Wednesday 31 January 2007

Allepey and the "Secret Beach"

I had a great night. This must be the first place where there was total calm all night, plus an efficient mosquito net. Only downside: no hot water, so I washed my hair in cold - not very successfully, so the massage oil is still conspicuously present.

We somehow spent the morning hunting for somewhere to write my photos onto a DVD. I thought I had found somewhere, but eventually they made a complete mess of things and I got my money back. I should have done this in Varkala, as I'm running out of space - just enough for tomorrow's boat trip.

Frustration in the morning was replaced by bliss in the afternoon. We had arranged for Johnson's rickshaw driver to take us a 25-minute drive to what he calls "The Secret Beach". The rickshaw took us as far as a hotel near the beach, run by a friend of Johnson's. We heard the food was good, so we decided the best way to spend the hot part of the day was to eat. What a good decision; I reckon this is the best meal we have had so far. It is amazing how many different ways coconut can form part of your meal here; there was delicious okra in a coconut source, something like coleslaw containing grated coconut and a dish of chopped up things with what looked like small bits of cheese, but turned out to be coconut, plus of course other spices which I am incapable of identifying. The flavours were all delicate and individual. Afterwards we ate yummy chunks of a water melon in perfect condition.

We walked off lunch on our way through the local village to the beach. It was unlike other villages we have seen: very calm, organised, with a grid of dusty alleys between the houses, which although small looked unusually prosperous, with solid walls and often with the distinctive Keralan tiled roofs. We passed mainly women busy about various domestic tasks, including collecting water from standpipes. At one point we came across half a dozen women sitting in what looked like mountains of rubbish. It was indeed, and what they were doing was sifting through to sort out all glass, which they take to a bottling factory. Labour-intensive though this seems to us, it is good to know there is some recycling. As always all the women and children we saw were incredibly good-natured and friendly.

Then suddenly, just past a little church (with loudspeakers blaring - the first noise in this calm place), we reached the beach. Apart from a handful of fishing boats, and a few groups of fishermen sitting in the shade, there was nobody there: just miles and miles of beautiful yellow sand, fringed by palm trees, as far as the eye could see. Later we discovered there was another couple from the hotel, but they were out of sight.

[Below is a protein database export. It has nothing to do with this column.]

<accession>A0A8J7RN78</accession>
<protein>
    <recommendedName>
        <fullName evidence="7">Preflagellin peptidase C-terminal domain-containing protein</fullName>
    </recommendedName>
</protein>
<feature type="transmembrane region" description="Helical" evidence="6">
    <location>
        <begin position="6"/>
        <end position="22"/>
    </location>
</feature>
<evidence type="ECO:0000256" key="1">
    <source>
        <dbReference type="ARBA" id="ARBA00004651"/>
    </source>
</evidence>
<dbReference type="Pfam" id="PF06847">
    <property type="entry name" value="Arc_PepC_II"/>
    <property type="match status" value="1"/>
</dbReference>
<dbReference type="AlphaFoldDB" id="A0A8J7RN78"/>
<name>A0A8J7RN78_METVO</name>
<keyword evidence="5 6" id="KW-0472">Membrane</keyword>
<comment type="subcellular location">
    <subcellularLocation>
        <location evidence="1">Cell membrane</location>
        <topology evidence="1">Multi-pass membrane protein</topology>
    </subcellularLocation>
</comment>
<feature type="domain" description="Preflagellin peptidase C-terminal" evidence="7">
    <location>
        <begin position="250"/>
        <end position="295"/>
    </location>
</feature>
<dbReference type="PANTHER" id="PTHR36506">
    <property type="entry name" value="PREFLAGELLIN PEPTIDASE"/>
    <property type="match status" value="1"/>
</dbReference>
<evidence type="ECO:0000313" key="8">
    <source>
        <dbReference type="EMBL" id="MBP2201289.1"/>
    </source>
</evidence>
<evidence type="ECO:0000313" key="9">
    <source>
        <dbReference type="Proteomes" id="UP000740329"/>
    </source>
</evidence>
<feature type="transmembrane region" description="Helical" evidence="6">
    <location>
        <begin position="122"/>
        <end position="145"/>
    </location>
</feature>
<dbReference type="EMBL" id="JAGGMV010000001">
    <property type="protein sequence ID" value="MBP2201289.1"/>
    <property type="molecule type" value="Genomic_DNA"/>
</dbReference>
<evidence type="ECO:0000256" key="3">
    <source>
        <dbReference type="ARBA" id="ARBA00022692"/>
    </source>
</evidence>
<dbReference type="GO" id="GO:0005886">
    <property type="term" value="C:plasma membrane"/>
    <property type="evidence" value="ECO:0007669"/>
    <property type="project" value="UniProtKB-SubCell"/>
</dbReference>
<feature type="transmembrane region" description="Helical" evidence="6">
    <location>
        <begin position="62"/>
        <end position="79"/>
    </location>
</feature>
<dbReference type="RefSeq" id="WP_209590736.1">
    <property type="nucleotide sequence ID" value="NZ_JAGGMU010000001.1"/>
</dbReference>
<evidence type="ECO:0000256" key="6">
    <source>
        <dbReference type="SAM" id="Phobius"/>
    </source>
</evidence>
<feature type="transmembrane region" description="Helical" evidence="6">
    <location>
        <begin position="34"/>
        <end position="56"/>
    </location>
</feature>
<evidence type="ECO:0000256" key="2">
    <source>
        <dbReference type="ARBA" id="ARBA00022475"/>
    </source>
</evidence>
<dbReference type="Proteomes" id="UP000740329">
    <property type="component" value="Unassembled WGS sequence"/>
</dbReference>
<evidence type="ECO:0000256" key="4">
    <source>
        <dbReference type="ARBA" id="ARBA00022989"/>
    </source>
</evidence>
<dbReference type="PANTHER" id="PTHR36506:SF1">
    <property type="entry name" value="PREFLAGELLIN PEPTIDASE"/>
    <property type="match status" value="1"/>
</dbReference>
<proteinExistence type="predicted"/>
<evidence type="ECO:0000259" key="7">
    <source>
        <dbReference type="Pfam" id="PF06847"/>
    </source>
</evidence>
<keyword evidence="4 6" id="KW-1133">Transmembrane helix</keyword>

There was a picturesque cabin - rather like the kiwi 'bach' - where we could leave our clothes safely. The water was deliciously warm, though the surf was a bit scary for me, more than I am used to, and difficult to get through without being pounded to the ground. AFter our swim we sat for ages on the beach, revelling in the sun, made kinder by a light breeze, and continuing our detailed study of crab behaviour. They pop out of their holes, with two eyes on the ends of long stalks apparently able to see in all directions, as the moment a crow lands or a wave approaches their hole, they scuttle back incredibly fast, each one clearly knowing exactly where to locate its hole.

As the sun moved towards the horizon, there was more sign of fishermen going out to sea, in their picturesque pointed boats. Interestingly there was not the ogling that you tend to get at other beaches. Johnson explained later that his friend, the hotel owner, is the big shot in this area. His father built the local school and so the family is held in much respect.

Apparently the hut next to the one we used is the home of an Englishman, Danny, a 35-year-old friend of Johnson's who seems to spend most of his time drinking local beer (we too like our Kingfishers) and smoking hash, with the occasional trip as a motorbike tour leader to finance these habits, and if really pushed to it a return to England and a spell as a courier rider.

Waiting for the rickshaw driver we talked to the other couple, Italian speaking Swiss. They are not going on a houseboat, the woman explained, because her partner was scared of crocodiles!

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